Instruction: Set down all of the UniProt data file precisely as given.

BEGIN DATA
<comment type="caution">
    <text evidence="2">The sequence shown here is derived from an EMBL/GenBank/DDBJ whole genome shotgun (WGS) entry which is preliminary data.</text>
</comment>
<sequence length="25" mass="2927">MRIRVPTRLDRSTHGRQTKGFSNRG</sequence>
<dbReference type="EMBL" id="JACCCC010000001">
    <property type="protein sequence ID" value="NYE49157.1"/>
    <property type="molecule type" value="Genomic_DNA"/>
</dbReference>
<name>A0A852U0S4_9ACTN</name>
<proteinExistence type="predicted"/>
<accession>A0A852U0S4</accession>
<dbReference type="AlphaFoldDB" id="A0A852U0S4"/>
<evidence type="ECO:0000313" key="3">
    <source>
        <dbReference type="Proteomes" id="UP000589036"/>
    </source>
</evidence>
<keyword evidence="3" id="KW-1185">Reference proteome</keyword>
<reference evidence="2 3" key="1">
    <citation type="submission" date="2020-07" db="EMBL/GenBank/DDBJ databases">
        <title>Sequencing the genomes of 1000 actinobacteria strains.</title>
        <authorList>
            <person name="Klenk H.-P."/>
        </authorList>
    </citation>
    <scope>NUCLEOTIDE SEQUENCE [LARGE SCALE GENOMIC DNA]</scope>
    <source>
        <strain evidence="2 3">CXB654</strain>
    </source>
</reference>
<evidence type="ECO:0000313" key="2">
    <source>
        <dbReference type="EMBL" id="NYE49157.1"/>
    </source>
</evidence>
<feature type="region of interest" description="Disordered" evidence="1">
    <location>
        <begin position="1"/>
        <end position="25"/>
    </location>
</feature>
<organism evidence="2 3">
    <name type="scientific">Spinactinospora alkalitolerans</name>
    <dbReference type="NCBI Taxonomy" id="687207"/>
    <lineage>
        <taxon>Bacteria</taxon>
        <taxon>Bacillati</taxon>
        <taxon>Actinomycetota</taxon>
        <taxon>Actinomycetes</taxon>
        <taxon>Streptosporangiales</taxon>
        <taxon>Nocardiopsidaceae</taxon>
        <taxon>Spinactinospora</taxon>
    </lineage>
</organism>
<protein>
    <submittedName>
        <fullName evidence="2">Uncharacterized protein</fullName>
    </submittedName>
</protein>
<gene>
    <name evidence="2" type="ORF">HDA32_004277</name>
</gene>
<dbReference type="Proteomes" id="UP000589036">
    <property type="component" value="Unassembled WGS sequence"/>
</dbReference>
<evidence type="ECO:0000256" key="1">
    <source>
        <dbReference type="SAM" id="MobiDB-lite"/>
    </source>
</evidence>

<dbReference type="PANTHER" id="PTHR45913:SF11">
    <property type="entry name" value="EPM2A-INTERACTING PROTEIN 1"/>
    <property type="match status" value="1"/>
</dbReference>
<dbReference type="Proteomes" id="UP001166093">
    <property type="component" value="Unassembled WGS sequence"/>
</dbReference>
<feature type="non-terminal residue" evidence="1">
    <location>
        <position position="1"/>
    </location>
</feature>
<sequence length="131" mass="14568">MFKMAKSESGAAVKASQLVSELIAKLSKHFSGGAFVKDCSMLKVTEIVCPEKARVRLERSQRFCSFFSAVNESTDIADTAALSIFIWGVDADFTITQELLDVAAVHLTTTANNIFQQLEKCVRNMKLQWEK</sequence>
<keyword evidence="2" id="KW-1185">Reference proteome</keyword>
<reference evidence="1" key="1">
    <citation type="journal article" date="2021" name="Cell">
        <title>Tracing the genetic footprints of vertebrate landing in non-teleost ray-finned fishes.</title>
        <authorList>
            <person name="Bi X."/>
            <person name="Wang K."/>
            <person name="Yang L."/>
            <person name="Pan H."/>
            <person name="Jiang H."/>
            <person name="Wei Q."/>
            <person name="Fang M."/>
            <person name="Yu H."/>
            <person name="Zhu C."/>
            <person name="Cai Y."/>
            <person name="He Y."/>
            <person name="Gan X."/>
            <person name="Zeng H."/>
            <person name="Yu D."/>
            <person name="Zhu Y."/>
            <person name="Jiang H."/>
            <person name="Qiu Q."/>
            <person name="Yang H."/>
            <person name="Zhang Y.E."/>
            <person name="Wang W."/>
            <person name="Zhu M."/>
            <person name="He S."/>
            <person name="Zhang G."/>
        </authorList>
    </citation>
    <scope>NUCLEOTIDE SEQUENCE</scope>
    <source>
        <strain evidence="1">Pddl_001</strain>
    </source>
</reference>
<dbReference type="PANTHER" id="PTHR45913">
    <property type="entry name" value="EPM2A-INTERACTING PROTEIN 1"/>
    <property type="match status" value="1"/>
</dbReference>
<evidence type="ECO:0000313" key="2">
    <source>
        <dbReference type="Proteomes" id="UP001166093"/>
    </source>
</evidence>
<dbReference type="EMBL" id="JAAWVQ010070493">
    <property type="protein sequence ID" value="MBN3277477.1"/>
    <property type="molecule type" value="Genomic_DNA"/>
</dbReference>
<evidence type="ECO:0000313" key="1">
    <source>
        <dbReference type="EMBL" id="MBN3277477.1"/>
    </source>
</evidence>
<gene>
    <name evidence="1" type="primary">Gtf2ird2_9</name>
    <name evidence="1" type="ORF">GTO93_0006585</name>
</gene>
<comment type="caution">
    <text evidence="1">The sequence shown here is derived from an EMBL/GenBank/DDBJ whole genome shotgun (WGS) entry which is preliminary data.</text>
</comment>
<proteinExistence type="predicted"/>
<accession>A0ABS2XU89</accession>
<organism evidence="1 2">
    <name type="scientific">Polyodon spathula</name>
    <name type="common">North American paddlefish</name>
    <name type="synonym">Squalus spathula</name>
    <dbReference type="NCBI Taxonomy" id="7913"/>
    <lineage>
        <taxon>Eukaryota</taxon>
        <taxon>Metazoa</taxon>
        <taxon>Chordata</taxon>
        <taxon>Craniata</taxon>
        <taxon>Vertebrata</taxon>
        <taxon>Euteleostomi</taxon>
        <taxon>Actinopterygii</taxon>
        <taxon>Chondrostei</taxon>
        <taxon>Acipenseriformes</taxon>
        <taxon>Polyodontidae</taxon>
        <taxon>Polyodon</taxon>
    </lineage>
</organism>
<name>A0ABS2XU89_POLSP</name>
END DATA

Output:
<comment type="caution">
    <text evidence="2">The sequence shown here is derived from an EMBL/GenBank/DDBJ whole genome shotgun (WGS) entry which is preliminary data.</text>
</comment>
<sequence length="25" mass="2927">MRIRVPTRLDRSTHGRQTKGFSNRG</sequence>
<dbReference type="EMBL" id="JACCCC010000001">
    <property type="protein sequence ID" value="NYE49157.1"/>
    <property type="molecule type" value="Genomic_DNA"/>
</dbReference>
<name>A0A852U0S4_9ACTN</name>
<proteinExistence type="predicted"/>
<accession>A0A852U0S4</accession>
<dbReference type="AlphaFoldDB" id="A0A852U0S4"/>
<evidence type="ECO:0000313" key="3">
    <source>
        <dbReference type="Proteomes" id="UP000589036"/>
    </source>
</evidence>
<keyword evidence="3" id="KW-1185">Reference proteome</keyword>
<reference evidence="2 3" key="1">
    <citation type="submission" date="2020-07" db="EMBL/GenBank/DDBJ databases">
        <title>Sequencing the genomes of 1000 actinobacteria strains.</title>
        <authorList>
            <person name="Klenk H.-P."/>
        </authorList>
    </citation>
    <scope>NUCLEOTIDE SEQUENCE [LARGE SCALE GENOMIC DNA]</scope>
    <source>
        <strain evidence="2 3">CXB654</strain>
    </source>
</reference>
<evidence type="ECO:0000313" key="2">
    <source>
        <dbReference type="EMBL" id="NYE49157.1"/>
    </source>
</evidence>
<feature type="region of interest" description="Disordered" evidence="1">
    <location>
        <begin position="1"/>
        <end position="25"/>
    </location>
</feature>
<organism evidence="2 3">
    <name type="scientific">Spinactinospora alkalitolerans</name>
    <dbReference type="NCBI Taxonomy" id="687207"/>
    <lineage>
        <taxon>Bacteria</taxon>
        <taxon>Bacillati</taxon>
        <taxon>Actinomycetota</taxon>
        <taxon>Actinomycetes</taxon>
        <taxon>Streptosporangiales</taxon>
        <taxon>Nocardiopsidaceae</taxon>
        <taxon>Spinactinospora</taxon>
    </lineage>
</organism>
<protein>
    <submittedName>
        <fullName evidence="2">Uncharacterized protein</fullName>
    </submittedName>
</protein>
<gene>
    <name evidence="2" type="ORF">HDA32_004277</name>
</gene>
<dbReference type="Proteomes" id="UP000589036">
    <property type="component" value="Unassembled WGS sequence"/>
</dbReference>
<evidence type="ECO:0000256" key="1">
    <source>
        <dbReference type="SAM" id="MobiDB-lite"/>
    </source>
</evidence>

<dbReference type="PANTHER" id="PTHR45913:SF11">
    <property type="entry name" value="EPM2A-INTERACTING PROTEIN 1"/>
    <property type="match status" value="1"/>
</dbReference>
<dbReference type="Proteomes" id="UP001166093">
    <property type="component" value="Unassembled WGS sequence"/>
</dbReference>
<feature type="non-terminal residue" evidence="1">
    <location>
        <position position="1"/>
    </location>
</feature>
<sequence length="131" mass="14568">MFKMAKSESGAAVKASQLVSELIAKLSKHFSGGAFVKDCSMLKVTEIVCPEKARVRLERSQRFCSFFSAVNESTDIADTAALSIFIWGVDADFTITQELLDVAAVHLTTTANNIFQQLEKCVRNMKLQWEK</sequence>
<keyword evidence="2" id="KW-1185">Reference proteome</keyword>
<reference evidence="1" key="1">
    <citation type="journal article" date="2021" name="Cell">
        <title>Tracing the genetic footprints of vertebrate landing in non-teleost ray-finned fishes.</title>
        <authorList>
            <person name="Bi X."/>
            <person name="Wang K."/>
            <person name="Yang L."/>
            <person name="Pan H."/>
            <person name="Jiang H."/>
            <person name="Wei Q."/>
            <person name="Fang M."/>
            <person name="Yu H."/>
            <person name="Zhu C."/>
            <person name="Cai Y."/>
            <person name="He Y."/>
            <person name="Gan X."/>
            <person name="Zeng H."/>
            <person name="Yu D."/>
            <person name="Zhu Y."/>
            <person name="Jiang H."/>
            <person name="Qiu Q."/>
            <person name="Yang H."/>
            <person name="Zhang Y.E."/>
            <person name="Wang W."/>
            <person name="Zhu M."/>
            <person name="He S."/>
            <person name="Zhang G."/>
        </authorList>
    </citation>
    <scope>NUCLEOTIDE SEQUENCE</scope>
    <source>
        <strain evidence="1">Pddl_001</strain>
    </source>
</reference>
<dbReference type="PANTHER" id="PTHR45913">
    <property type="entry name" value="EPM2A-INTERACTING PROTEIN 1"/>
    <property type="match status" value="1"/>
</dbReference>
<evidence type="ECO:0000313" key="2">
    <source>
        <dbReference type="Proteomes" id="UP001166093"/>
    </source>
</evidence>
<dbReference type="EMBL" id="JAAWVQ010070493">
    <property type="protein sequence ID" value="MBN3277477.1"/>
    <property type="molecule type" value="Genomic_DNA"/>
</dbReference>
<evidence type="ECO:0000313" key="1">
    <source>
        <dbReference type="EMBL" id="MBN3277477.1"/>
    </source>
</evidence>
<gene>
    <name evidence="1" type="primary">Gtf2ird2_9</name>
    <name evidence="1" type="ORF">GTO93_0006585</name>
</gene>
<comment type="caution">
    <text evidence="1">The sequence shown here is derived from an EMBL/GenBank/DDBJ whole genome shotgun (WGS) entry which is preliminary data.</text>
</comment>
<proteinExistence type="predicted"/>
<accession>A0ABS2XU89</accession>
<organism evidence="1 2">
    <name type="scientific">Polyodon spathula</name>
    <name type="common">North American paddlefish</name>
    <name type="synonym">Squalus spathula</name>
    <dbReference type="NCBI Taxonomy" id="7913"/>
    <lineage>
        <taxon>Eukaryota</taxon>
        <taxon>Metazoa</taxon>
        <taxon>Chordata</taxon>
        <taxon>Craniata</taxon>
        <taxon>Vertebrata</taxon>
        <taxon>Euteleostomi</taxon>
        <taxon>Actinopterygii</taxon>
        <taxon>Chondrostei</taxon>
        <taxon>Acipenseriformes</taxon>
        <taxon>Polyodontidae</taxon>
        <taxon>Polyodon</taxon>
    </lineage>
</organism>
<name>A0ABS2XU89_POLSP</name>